2. Other countries have entered manufacturing trade successfully, but have not achieved the step up to higher levels of innovative competition that Korea has managed. They have kept up with international technological change. Exports have grown but less rapidly and less sustainedly than in Korea. Hong Kong is a case in point. There has been a much less spectacular growth in productivity and also in real wages. Wage pressure on profits' share has been a problem from time to time. There have been periods when real wages in Hong Kong have fallen, probably in response to a slow down in productivity growth.
3. In yet other countries, the large majority of developing countries in all probability, where entry into manufacturing trade has been in sectors or subsectors with a low degree of innovative competition, competitiveness is based on low real wages and relatively low rates of productivity growth are required. Many countries have shifted into a pattern of this kind after adjusting out of the import-substitution policy. Chile seems a particularly clear example. Entry on these terms is evidently much less demanding in terms of technological capability than in the preceding cases, but the economic and social outcomes are less favourable.
This differentiated pattern of entry is not stable. In a world of innovative competition matters do not stand still for long. There is a tendency for areas of production which were hitherto calm backwaters of steady technology and fairly predictable price competition to be caught up in new rounds of innovative competition. When that happens, success depends on whether existing producers possess the technological capabilities needed to imitate process and product innovations. If they do not, they may be forced out of international markets, or they may hang on by cutting costs through real wage reductions. This pattern seems to be present in a number of low-wage sectors in developing countries. Successful industrialization depends increasingly not only on efficient production at today's technology and relative price patterns but also a capacity to keep up with an often unpredictable pattern of technological change. The success with which countries do this affects importantly the welfare implications of export-oriented industrialization. High rates of technological change permit increases in real wages without adverse implications for profitability and the incentive to invest. Lower rates often imply that the only way to succeed internationally is by forcing the real wage down, and turning the functional distribution of income against labour.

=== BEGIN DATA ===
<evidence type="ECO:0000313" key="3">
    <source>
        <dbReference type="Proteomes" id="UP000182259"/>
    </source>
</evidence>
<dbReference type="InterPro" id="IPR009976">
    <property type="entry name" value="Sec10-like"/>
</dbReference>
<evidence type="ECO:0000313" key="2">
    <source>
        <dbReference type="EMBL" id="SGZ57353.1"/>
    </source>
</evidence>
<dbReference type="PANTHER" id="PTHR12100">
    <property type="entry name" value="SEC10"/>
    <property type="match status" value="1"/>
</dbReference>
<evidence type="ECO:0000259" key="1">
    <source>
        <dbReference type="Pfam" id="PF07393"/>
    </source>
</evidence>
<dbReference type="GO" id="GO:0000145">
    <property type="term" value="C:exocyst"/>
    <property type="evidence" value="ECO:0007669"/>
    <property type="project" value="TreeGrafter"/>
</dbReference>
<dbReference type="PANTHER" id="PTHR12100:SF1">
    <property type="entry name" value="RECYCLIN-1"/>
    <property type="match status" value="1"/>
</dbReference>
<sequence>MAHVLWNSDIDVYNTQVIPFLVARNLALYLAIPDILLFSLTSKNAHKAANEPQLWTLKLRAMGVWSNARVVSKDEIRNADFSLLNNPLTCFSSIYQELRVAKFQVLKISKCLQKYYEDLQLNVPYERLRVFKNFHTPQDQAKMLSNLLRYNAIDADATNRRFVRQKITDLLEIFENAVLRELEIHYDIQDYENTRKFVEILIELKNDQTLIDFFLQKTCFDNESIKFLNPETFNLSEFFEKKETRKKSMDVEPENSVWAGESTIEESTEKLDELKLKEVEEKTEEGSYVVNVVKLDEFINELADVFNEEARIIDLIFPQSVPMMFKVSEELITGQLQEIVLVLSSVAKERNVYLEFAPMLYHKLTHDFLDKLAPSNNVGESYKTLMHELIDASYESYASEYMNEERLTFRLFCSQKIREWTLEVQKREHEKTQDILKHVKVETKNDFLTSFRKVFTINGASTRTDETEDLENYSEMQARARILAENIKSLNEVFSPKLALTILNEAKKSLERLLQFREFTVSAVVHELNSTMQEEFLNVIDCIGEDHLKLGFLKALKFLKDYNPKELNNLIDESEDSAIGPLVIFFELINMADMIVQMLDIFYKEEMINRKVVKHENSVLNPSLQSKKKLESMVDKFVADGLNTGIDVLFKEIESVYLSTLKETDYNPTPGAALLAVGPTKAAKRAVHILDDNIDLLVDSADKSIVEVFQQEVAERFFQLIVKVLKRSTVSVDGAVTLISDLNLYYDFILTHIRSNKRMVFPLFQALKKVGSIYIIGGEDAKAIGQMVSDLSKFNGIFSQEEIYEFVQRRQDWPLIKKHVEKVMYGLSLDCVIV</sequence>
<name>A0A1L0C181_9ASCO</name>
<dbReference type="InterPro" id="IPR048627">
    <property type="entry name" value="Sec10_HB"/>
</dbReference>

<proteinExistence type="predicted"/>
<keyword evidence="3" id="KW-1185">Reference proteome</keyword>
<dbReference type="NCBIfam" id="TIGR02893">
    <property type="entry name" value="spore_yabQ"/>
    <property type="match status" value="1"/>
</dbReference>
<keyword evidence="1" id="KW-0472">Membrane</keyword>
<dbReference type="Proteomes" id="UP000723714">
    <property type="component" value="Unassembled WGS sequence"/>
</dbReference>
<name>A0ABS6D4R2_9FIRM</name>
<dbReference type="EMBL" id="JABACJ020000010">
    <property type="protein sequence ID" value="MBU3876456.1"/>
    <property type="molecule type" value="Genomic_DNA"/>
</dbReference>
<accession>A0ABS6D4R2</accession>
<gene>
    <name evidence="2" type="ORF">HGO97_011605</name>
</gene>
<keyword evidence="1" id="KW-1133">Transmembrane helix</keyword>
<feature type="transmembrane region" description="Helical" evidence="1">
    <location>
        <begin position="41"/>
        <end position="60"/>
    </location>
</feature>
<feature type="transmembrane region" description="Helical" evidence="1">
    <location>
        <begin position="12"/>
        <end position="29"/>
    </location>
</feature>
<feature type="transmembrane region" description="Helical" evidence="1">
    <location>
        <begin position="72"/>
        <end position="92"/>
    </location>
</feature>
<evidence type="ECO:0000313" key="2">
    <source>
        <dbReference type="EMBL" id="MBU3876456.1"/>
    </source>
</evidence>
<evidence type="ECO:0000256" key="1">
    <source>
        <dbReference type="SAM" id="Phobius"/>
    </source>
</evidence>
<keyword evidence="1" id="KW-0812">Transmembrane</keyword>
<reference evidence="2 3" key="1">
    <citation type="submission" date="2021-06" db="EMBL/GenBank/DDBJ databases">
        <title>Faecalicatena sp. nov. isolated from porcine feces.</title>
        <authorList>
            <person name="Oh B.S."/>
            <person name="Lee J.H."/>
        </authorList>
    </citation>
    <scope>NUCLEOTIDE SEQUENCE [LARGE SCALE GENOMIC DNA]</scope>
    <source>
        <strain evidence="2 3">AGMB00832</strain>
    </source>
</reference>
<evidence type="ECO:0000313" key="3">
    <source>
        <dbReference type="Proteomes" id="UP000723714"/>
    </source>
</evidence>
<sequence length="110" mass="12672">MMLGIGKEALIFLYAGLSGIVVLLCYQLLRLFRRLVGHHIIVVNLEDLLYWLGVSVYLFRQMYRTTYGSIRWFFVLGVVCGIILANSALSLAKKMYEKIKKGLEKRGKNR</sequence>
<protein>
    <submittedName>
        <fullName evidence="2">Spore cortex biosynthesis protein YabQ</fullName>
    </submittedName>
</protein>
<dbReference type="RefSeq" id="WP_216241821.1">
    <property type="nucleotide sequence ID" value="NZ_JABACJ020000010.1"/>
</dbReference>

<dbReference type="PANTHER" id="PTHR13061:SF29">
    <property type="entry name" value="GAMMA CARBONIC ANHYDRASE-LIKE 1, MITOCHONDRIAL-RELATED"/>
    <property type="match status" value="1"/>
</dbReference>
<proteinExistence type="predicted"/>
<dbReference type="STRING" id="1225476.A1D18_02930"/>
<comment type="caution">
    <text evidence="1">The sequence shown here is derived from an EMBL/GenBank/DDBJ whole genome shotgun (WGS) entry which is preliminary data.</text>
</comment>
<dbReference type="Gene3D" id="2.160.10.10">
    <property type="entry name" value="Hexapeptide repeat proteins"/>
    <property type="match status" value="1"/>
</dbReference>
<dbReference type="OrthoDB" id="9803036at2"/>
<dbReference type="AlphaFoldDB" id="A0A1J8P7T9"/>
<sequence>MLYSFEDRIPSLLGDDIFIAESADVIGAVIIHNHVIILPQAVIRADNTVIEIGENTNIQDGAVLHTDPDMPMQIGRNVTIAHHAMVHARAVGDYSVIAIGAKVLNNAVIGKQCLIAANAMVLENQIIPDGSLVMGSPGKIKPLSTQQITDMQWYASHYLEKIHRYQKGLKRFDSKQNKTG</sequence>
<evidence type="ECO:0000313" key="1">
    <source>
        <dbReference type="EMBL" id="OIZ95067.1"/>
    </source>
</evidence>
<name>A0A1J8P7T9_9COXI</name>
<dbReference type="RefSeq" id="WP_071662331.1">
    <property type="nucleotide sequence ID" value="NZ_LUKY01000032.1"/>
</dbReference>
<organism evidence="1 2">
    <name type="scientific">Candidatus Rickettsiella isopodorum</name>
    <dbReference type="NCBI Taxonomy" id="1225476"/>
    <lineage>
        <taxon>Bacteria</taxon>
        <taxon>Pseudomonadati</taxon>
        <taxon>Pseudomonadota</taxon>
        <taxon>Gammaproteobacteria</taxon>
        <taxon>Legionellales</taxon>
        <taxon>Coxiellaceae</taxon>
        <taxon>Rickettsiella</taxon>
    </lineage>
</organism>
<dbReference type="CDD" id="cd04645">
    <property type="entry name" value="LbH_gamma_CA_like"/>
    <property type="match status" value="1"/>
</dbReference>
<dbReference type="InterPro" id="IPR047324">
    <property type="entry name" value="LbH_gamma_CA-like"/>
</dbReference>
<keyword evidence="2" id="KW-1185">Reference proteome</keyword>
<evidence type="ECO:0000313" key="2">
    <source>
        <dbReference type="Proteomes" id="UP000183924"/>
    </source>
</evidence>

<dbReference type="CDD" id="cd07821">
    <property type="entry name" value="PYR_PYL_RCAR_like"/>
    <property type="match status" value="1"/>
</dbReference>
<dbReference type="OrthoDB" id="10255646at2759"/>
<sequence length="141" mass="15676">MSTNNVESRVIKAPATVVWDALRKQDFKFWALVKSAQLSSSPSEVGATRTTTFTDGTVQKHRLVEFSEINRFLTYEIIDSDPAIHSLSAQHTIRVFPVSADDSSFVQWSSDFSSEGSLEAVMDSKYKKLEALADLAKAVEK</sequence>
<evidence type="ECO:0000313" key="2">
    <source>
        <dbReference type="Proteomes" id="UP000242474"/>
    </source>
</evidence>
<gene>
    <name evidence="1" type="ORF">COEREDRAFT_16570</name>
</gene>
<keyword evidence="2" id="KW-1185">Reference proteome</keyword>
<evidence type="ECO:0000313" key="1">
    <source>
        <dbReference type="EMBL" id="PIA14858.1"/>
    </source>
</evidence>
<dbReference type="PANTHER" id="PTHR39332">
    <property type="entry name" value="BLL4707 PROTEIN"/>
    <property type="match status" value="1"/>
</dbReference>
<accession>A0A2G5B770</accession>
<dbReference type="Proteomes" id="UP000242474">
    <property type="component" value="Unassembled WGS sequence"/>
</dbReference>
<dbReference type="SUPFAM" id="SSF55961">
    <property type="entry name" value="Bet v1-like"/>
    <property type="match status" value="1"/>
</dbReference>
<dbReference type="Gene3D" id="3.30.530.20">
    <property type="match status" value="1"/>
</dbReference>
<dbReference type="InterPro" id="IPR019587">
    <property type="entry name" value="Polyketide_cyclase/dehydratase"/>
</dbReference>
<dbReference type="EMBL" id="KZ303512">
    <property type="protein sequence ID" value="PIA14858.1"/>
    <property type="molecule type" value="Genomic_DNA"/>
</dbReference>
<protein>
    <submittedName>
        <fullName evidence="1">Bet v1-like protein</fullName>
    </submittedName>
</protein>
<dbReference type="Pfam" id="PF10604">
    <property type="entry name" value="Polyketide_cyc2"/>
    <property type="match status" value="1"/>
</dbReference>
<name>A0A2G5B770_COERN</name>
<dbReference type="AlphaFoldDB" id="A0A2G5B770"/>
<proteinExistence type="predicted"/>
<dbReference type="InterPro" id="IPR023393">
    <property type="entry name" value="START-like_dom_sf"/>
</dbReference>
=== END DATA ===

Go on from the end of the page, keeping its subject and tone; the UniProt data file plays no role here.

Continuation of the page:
Plainly what is in question is a specification of conditions for industrialization which go considerably beyond the relative factor availability conditions of Hecksher-Ohlin. There have indeed been attempts to expand that standard framework - for example by including 'human capital'. But the impacts of technology go much further than the human capital concept and cannot be contained in it without losing the essential point. What is needed is a wider framework that includes the standard Hecksher-Ohlin conditions at one end of the spectrum and the conditions of entry under innovative competition at the other. The Hecksher-Ohlin conditions would apply in sectors where technologies are more or less stable. Proposals along these lines have been made by Dosi et al. (1990).
1.4 Concluding remarks
1.4.1 The relevance of innovation studies
1.4.2 Some general issues
This chapter has been concerned with the relevance of 'innovation studies' in the industrialized economies for technology policies in the developing countries. Innovation studies usually take Schumpeterian hypotheses as their point of departure; they are characteristically strongly empirical; and they frequently (but not unfailingly) take the innovative firm within the innovative industry as the object of analysis. In this section we draw conclusions about their relevance for industries in the Third World. The section is in two parts. The first gives a listing of six main conclusions on the relevance of innovation studies; the second takes up three key issues which cut across the points of relevance.
Contents - Previous - Next